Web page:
Regional anesthesia provides an alternative to general or local anesthesia, procedural sedation, and parenteral pain management. Conventional anatomic approaches to nerve blocks are imprecise, and success rates vary greatly from one practitioner to another. Electronic nerve stimulation is often used for improved nerve localization, but may not be available outside of surgical suites. In recent years, ultrasound-guided regional anesthesia has gained popularity as an adjunct or alternative to anatomic and nerve stimulation techniques. While simple blocks (eg, a digital block) have long been performed by non-anesthesiologists using the anatomic approach, the more widespread availability of point-of-care ultrasound is providing a safe and effective method to expand the use of nerve blocks in the emergency and critical care setting.
Ultrasound-guided nerve blocks consist of the identification of the target nerve(s), visualization of the surrounding anatomy (such as blood vessels, lymph nodes, and other important structures), and real-time observation of the local anesthetic spread. Direct visualization of the target nerve and deposition of local anesthetic has been shown to improve block success and to decrease some common complications associated with the procedure.
Bedside ultrasound-guided nerve blocks should be performed in:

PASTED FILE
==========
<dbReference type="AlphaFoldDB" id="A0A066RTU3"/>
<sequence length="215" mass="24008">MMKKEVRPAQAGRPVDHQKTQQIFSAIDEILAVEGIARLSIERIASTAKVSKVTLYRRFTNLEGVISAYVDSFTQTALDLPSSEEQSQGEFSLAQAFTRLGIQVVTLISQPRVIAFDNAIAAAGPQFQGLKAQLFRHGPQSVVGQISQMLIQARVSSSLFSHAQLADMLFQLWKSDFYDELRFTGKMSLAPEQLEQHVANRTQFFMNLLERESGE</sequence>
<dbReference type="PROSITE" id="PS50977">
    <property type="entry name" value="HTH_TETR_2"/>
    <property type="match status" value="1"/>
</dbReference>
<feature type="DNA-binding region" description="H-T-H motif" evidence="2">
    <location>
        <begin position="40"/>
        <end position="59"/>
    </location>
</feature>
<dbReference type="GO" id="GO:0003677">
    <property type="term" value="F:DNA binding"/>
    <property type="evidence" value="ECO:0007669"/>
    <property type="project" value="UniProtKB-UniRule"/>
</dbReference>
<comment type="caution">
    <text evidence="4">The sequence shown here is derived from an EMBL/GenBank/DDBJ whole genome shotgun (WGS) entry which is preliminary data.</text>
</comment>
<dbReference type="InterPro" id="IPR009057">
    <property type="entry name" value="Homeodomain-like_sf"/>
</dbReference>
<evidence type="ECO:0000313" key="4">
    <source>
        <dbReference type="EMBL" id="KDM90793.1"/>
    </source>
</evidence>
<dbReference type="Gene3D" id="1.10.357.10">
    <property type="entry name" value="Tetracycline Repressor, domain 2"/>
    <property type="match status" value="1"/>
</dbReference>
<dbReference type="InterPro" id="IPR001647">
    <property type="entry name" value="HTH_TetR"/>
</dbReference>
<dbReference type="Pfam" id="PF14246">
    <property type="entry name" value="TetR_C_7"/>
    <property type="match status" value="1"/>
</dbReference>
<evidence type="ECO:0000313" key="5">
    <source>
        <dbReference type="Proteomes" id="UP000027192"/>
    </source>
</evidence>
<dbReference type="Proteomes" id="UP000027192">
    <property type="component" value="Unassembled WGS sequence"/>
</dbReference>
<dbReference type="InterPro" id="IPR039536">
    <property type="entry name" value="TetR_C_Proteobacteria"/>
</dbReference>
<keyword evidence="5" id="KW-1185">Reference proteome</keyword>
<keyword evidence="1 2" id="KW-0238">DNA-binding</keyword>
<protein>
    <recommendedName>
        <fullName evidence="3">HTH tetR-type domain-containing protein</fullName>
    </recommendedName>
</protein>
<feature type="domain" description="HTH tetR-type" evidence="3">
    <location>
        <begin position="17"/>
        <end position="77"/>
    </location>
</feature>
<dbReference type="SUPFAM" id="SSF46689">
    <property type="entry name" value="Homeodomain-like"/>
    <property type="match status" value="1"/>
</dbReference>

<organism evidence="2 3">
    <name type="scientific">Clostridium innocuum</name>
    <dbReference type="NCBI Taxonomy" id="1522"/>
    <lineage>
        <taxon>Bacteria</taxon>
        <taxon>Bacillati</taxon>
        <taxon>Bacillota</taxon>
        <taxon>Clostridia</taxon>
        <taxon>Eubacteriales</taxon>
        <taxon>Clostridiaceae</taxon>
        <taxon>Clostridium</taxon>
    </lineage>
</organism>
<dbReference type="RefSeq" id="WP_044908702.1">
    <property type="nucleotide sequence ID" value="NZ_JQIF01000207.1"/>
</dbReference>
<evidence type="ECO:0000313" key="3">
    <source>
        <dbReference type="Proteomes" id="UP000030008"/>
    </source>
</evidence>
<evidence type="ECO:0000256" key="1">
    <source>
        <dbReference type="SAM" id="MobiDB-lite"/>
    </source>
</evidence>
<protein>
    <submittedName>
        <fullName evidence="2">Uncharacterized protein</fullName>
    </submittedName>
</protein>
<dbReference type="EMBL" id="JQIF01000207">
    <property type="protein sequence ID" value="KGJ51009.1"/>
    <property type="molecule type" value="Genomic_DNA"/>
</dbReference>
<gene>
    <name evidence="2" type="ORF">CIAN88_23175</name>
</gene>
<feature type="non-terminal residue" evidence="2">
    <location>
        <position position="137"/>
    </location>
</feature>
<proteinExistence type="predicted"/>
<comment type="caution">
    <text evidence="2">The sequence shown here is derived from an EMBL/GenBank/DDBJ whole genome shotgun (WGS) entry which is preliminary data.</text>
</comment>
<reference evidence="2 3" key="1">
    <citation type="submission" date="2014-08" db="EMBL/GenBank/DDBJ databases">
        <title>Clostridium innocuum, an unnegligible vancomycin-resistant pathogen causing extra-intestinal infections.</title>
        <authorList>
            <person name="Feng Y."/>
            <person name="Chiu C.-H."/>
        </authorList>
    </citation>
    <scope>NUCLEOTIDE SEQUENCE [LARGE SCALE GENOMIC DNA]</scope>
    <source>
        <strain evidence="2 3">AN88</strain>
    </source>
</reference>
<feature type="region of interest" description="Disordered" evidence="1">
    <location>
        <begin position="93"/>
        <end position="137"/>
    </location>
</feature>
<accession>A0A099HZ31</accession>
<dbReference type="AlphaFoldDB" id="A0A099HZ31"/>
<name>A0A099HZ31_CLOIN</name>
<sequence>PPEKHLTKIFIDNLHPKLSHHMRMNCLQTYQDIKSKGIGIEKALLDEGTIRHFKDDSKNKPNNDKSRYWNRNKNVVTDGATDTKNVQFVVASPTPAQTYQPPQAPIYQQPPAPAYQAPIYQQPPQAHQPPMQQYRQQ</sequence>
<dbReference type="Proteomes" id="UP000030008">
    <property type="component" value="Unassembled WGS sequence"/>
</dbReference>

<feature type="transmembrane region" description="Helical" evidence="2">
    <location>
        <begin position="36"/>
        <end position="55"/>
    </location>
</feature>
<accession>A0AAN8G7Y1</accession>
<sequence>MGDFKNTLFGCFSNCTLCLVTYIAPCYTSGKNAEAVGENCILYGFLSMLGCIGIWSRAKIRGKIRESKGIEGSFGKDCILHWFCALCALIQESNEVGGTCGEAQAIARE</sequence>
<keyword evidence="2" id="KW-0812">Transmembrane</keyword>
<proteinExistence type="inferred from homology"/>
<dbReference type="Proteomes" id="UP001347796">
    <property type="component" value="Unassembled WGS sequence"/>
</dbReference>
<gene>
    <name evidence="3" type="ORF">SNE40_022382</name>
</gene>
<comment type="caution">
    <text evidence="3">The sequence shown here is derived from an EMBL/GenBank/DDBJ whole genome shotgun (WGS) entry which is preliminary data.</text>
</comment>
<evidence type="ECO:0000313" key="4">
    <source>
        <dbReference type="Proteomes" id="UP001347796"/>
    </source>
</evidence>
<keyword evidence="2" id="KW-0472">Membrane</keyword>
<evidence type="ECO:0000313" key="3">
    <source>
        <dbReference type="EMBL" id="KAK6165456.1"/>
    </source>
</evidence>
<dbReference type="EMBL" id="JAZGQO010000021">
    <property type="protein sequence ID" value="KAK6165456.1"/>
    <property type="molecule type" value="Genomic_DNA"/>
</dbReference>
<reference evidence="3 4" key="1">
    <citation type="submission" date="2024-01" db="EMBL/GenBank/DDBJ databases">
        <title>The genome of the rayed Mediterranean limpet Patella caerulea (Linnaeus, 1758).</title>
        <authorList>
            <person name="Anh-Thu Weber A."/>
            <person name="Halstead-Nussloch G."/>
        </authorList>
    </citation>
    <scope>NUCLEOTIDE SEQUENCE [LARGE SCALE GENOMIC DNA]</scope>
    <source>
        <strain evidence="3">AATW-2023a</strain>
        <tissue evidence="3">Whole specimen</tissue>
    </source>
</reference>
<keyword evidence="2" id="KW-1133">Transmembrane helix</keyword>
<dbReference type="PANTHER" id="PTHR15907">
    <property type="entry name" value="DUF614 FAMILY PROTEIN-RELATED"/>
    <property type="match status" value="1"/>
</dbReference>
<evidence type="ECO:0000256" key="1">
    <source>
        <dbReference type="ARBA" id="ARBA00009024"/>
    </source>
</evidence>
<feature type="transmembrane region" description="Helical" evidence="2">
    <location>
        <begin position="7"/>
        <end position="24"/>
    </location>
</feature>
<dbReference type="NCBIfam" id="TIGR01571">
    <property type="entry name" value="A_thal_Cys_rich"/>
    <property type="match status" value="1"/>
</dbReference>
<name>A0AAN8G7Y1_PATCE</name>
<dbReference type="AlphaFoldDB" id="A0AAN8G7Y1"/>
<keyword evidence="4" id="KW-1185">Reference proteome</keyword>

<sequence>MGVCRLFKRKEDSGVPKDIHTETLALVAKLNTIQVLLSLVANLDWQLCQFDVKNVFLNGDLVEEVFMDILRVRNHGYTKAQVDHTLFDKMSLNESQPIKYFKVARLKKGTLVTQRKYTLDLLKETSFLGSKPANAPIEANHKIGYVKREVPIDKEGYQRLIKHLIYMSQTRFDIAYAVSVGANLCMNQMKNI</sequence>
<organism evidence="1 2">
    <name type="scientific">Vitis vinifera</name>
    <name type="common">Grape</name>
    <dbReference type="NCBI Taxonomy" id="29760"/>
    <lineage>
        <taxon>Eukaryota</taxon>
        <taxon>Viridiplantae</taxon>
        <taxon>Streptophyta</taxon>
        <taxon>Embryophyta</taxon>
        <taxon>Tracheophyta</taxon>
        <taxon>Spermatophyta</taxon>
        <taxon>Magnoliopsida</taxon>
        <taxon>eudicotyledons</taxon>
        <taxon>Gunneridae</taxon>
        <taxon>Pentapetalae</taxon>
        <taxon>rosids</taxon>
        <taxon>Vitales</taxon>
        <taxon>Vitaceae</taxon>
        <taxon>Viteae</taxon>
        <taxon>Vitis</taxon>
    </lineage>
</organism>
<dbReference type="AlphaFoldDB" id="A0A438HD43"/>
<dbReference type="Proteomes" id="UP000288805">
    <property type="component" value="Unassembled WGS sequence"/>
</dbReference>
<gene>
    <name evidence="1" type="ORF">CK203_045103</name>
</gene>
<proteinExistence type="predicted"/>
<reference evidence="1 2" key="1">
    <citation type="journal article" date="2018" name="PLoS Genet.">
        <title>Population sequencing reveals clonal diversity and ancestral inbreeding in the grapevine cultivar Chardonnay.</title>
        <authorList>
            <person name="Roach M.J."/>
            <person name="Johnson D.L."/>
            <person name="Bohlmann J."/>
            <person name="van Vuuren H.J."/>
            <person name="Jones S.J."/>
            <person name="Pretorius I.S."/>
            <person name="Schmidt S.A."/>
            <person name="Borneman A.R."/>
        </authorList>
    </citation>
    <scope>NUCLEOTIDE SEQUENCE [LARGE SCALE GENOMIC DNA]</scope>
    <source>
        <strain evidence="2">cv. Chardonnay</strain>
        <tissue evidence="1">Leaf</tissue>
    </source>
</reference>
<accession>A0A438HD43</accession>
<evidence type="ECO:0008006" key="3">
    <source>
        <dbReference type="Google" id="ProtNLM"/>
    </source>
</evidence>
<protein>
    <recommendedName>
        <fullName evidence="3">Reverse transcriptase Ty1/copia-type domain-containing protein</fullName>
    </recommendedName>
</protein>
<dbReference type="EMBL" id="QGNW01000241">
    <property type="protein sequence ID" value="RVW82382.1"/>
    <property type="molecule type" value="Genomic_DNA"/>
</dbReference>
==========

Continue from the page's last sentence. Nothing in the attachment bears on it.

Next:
- The patient undergoing a painful procedure where a regional nerve block will be effective
- Control of pain when parenteral analgesics are not desirable (eg, the elderly patient with hip fracture)
- The patient who has chronic pain due to an underlying medical condition who will gain relief from a regional nerve block
Linear Array Probe with a Frequency of 10–15 MHz
For evaluation of the superficial nerves, such as those in the forearm, the brachial plexus, and femoral nerves, a high-frequency (10–15 MHz) linear transducer is required which provides better resolution. A lower-frequency curvilinear probe (4–7 MHz), which provides better penetration, is recommended for deeper targets such as the sciatic nerve, or for more obese patients. A small footprint "hockey stick" transducer is preferred in pediatric patients where a smaller surface area is being explored.
The focus can be adjusted to the level of the nerve once found. This will further improve the resolution of the image.
The sonographer should initially startoff with a deep field and fully interrogate the area surrounding the nerve. This will help to identify nearby structures that the physician must avoid when inserting the needle and injecting anesthesia. Once the area has been fully explored, the depth can be decreased so that the nerve takes up most of the screen and is better visualized.
Gain or Time-Gain Compensation
The total gain or far-field gain (TGC) may be increased in order to brighten the signal returning from deeper structures. Most of the nerve blocks done in the acute care setting are superficial; therefore, the gain usually only needs to be increased with deeper targets ...